Early voting is underway in Georgia and Election Day is just a couple of weeks away. Pundits are looking at candidates from every possible angle, including song choices played at campaign rallies and events, to determine which one is more effectively conveying their message.

Assistant professor of music at Georgia College Dr. Dana Gorzelany-Mostak has developed a website (www.traxonthetrail.com) that keeps up with the candidates' soundtracks and even provides analysis on why those songs were chosen.

"I'm a music historian by trade," said Dr. Gorzelany-Mostak. "Most of the time when I study music it's usually after the fact. I thought it would be really neat to do a type of research project where the research is constantly in motion as events are happening, and that's really what Trax on the Trail allows me to do."

In addition to getting to study something in her field that's pertinent to current events, Gorzelany-Mostak says it's also nice to take part in research that casts a much a wider net than her normal work.

"I think the other reason I went forward towards this project was most of the work that academics do is read by other people who are academics. There's not a huge, broader audience for the type of work we do. There's already this existing conversation, so where Trax on the Trail comes in is it's joining academics with journalists, students, and the general public to have this shared conversation. The goal of the site is to create a type of music scholarship that really is accessible to a broader audience. I think that's what makes the Trax project special in that we're creating a high-quality type of music scholarship that is very accessible."

The Trax on the Trail website was launched in December of last year, but planning began back in February of 2015. The site has a total of 40 staff and contributors across different areas of study such as music, journalism, public relations, and political science.

"What's great about having the site here at the college is it very much ties into the mission that we have here," Gorzelany-Mostak said. "We're a public liberal arts institution that values faculty/student research, that values interdisciplinary work, and that values community outreach and engagement. Our site accomplishes all of those things."

Sam Campbell was a mass communications major at Georgia College when she began working on the project. Although she has recently graduated, the Warner Robins native continues her work with Trax as the site's social media coordinator.

"Working with Trax has been an incredible experience," Campbell said in an email to The Union-Recorder. "When I started working on the project, I was timid and had no idea how far it would reach before the election was over. It has been a wonderful privilege to get to work with so many brilliant people, especially Dr. Gorzelany-Mostak. I have learned so much about the different ways people engage with politics through music, and have become more engaged with politics myself through my involvement with Trax. It has been a huge learning experience and has given me countless skills to take into my future career."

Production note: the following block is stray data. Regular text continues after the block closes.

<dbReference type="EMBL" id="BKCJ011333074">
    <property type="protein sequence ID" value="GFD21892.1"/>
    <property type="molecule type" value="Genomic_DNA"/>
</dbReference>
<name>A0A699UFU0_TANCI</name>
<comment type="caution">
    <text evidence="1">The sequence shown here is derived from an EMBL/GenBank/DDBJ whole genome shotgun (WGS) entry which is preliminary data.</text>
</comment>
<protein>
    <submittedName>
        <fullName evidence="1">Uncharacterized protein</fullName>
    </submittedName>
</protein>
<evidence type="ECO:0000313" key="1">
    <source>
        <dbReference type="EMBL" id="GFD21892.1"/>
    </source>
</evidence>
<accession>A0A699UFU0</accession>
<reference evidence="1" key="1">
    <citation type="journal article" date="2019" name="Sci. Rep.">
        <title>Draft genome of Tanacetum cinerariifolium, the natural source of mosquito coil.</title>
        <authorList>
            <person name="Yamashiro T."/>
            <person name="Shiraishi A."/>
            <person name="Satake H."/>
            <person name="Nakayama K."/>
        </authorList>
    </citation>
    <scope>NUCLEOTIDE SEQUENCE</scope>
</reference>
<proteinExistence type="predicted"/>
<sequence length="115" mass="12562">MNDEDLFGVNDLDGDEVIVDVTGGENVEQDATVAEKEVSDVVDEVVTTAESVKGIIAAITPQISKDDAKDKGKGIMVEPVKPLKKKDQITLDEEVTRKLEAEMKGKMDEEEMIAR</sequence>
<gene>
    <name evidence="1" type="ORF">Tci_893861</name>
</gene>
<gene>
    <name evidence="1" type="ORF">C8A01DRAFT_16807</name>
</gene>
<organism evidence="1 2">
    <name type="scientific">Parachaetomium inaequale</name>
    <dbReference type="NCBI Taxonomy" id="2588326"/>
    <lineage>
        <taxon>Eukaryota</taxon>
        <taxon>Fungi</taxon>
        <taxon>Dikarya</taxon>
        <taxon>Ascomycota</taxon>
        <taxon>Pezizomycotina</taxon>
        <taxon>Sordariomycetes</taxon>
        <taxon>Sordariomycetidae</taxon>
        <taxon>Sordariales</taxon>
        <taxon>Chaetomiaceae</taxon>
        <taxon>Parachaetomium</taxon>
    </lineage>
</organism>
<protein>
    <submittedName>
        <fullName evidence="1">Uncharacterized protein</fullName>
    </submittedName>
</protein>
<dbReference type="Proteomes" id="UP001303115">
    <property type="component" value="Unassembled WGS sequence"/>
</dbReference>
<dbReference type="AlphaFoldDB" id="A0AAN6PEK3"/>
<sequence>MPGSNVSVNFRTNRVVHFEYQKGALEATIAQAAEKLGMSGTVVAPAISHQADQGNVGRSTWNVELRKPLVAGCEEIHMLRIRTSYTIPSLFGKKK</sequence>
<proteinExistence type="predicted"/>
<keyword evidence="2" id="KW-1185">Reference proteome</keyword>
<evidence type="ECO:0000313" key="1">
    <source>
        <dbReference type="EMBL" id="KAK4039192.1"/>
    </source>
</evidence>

Gorzelany-Mostak defined an effective candidate's playlist as being able to find a balance between the taste of their demographic and a reflection of who the candidate is and wants to be as a president. 

When looking at Republican presidential candidate Donald Trump's campaign soundtrack, Gorzelany-Mostak says his choices of classic rock and show tunes from "Phantom of the Opera" and "Cats" are trying to invoke feelings of three decades ago.

"I think there are a couple of things you could pull out of that," she said. "One is a lot of the music vibes very much the 1980s. That's sort of the time that Trump was at the height of his glory. It's also the age of excess, theatricality, and all these things."

On the other side of the coin, Gorzelany-Mostak believes preconceived notions of Democratic candidate Hillary Clinton have shaped people's feelings of her playlist.

"The general criticism about Hillary Clinton is that she just panders to what the voters want to hear and that she's inauthentic. So people are taking that conversation and they want to see her music through that same lens. I don't know that it's so much the music itself that precipitating those reactions, as much as it is that's what people are already talking about with Hillary Clinton."

When asked to pick a winner based on campaign soundtrack alone, the music professor said, "I think overall Trump's use of music has been more effective, but you also have to keep in mind what system you're using to evaluate that (effectiveness). As I see it, do his core supporters seem to appreciate the music and be engaged with it at events? You have to sort of judge it on those terms."

Whatever the outcome may be on the night of Nov. 8, Dr. Gorzelany-Mostak says music's role will continue to expand in the political realm and hopefully give those uncomfortable with talking about politics a way to get into the conversation.

"Not everybody feels comfortable engaging in political discourse, but I think in a lot of ways people feel very comfortable talking about their tastes in music. So it sort of becomes a proxy for having these sorts of discussions about candidate policies and about platforms. I think talking about how they use music and how the public uses music to engage with the electoral process is just another way that people participate. It's another way people get information."

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